By Akanki Sharma / New delhi
In a bid to support India’s ambitious dream of Ayushman Bharat and Universal Healthcare, the 25th edition of MFI 2019 was held in Delhi. Global medical devices manufacturers, industry bodies and associations, healthcare experts, think tanks and policy makers from over 25 countries participated in the three-day medical trade show organised by Messe Dusseldorf India.
Addressing Medical Fair
India in a message on the first day, Jagat Prakash Nadda, Minister of Health and Family Welfare stated, “The Government of India, under the ambit of Ayushman Bharat is committed towards ensuring Universal Healthcare to all, a system which is devoid of any financial hardships and improving quality of life for people. I am confident that Medical Fair India will act as a platform for healthcare experts and stakeholders to share and discuss tangible solutions to diverse healthcare bottlenecks, challenges and issues of concerns.”
“Medical Fair India is well known for its ability to detect trends and respond to new innovations. Keeping pace with the global developments in medical and healthcare space, MFI 2019 will successfully demonstrate the potential of Indian healthcare sector on the world map,” said Thomas Schlitt, Managing Director, Messe Düsseldorf India.
MFI 2019 hosted a variety of attractions including CLIN LAB India, Future for Health (FTR4H), REHAINDIA and the Make in India Pavilion. Technology Mela by Kalam Institute of Health Technology was a key attraction at MFI 2019.
On the second day of MFI, Indu Bhushan, CEO, Ayushman Bharat, inaugurated the 4th VOH International Conference on Viable Healthcare for all. He said, “For the first time in the history of independent India, the health sector has become a political commitment. Government of India has shown its commitment towards strengthening the healthcare eco-system in the country by increasing the investments to 2.5 per cent. We have completed 150 days and have issued two crore cards. We are issuing four to five lakh cards every day. 15000 hospitals have joined the movement, and 15 per cent of these are private hospitals. The future of this movement lies in a good integration between the private and public healthcare entities. I urge all entities to not sit on the fence and wait for the change. Join in and make the change happen.”
Also, talking about the flaws and a lackadaisical attitude of people in the system, Bhushan mentioned, “We want to eliminate fraud and abuse in the system. Globally, six to eight per cent cases can be termed as fraud. However, we want to have a system where our money is useful for the benefit of people.”
Sharing their ideas and suggestions on e-pharmacies, panellists informed that incentivisation of startups by the government in terms of minimal tax and single-window clearance for projects will make healthcare more accessible to the people in rural areas. “At present, we are producing a force of 1.5 lakh pharmacists in India,” said one of the panelists.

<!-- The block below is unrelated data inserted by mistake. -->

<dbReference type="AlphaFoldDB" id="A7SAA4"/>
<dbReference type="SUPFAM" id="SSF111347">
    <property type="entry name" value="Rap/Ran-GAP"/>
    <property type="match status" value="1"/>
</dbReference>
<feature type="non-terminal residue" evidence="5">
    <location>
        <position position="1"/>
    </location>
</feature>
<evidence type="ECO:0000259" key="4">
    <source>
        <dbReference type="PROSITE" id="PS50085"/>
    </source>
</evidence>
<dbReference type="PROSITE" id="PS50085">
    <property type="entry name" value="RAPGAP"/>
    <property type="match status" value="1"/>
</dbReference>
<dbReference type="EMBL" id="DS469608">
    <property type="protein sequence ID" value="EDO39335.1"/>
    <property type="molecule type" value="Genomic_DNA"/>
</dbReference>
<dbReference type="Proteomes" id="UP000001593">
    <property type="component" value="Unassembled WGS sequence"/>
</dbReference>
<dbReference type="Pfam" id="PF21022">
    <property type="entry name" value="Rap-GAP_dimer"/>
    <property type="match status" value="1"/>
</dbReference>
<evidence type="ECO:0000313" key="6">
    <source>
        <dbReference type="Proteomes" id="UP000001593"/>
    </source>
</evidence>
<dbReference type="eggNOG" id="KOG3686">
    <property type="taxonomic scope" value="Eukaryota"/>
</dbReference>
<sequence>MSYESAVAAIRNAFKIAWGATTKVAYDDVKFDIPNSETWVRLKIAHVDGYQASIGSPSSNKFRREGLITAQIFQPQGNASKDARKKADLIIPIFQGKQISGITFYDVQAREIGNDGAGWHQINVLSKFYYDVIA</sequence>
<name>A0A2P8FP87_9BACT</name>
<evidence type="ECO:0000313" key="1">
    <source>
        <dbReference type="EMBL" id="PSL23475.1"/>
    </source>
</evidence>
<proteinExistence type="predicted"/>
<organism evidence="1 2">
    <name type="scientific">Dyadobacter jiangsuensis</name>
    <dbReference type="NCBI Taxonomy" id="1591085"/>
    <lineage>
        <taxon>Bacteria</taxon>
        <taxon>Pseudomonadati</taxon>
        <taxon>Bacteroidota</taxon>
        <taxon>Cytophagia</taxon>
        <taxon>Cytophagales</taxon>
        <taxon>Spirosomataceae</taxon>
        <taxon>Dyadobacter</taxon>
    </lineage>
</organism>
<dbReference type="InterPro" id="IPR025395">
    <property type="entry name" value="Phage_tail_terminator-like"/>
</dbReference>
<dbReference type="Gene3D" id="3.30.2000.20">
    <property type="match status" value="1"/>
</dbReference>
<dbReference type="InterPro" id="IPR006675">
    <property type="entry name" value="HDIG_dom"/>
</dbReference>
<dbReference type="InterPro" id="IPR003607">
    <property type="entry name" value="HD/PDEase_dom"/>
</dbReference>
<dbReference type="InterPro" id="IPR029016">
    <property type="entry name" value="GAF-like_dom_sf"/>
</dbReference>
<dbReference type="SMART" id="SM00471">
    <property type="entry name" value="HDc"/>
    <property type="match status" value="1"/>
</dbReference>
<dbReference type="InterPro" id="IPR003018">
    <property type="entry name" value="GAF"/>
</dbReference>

Colonel Hemraj (Retd), CEO, BR Life Hospitals informed that currently, there are 300 medical colleges in the country. In the long run, perhaps, all district hospitals would be converted into medical colleges.
VG Somani, Joint Drug Controller General (India) talked about the contribution of Indian pharmacy to the world. “India is providing medicines to 40 per cent population of the world. Our medicines reach 205 countries,” he informed.
There were also deliberations on various challenges faced by the healthcare sector. With several hospitals facing lack of beds, a panelist informed that government hospitals have more beds as compared to private ones, but 50 per cent of these are not functional due to lack of manpower. Also, Dr Anil Kohli, Past President, Dental Council of India, Consultant to President of India said that there is a need for public-private partnership so that society can experience better healthcare.
With regards to Ayushman Bharat scheme facing challenges in some states, Mahendra Pala, VP – Business Development, Gleneagles Global Hospitals, informed that none of the hospitals are empanelled in Ayushman Bharat in Telangana.
Mobile application of Meddo — India’s first end-to-end aggregated private clinic chain — was also launched at the conference. “Patients have to keep running here and there because everything is not being collected at one place. What that leads to is, no data being aggregated and thereby insurance not being penetrated into the way it should. We are trying to create a network that can then enable into an OPD care for people through one single gateway,” Saurabh Kochhar, Co-founder and CEO, Meddo, told Express Healthcare.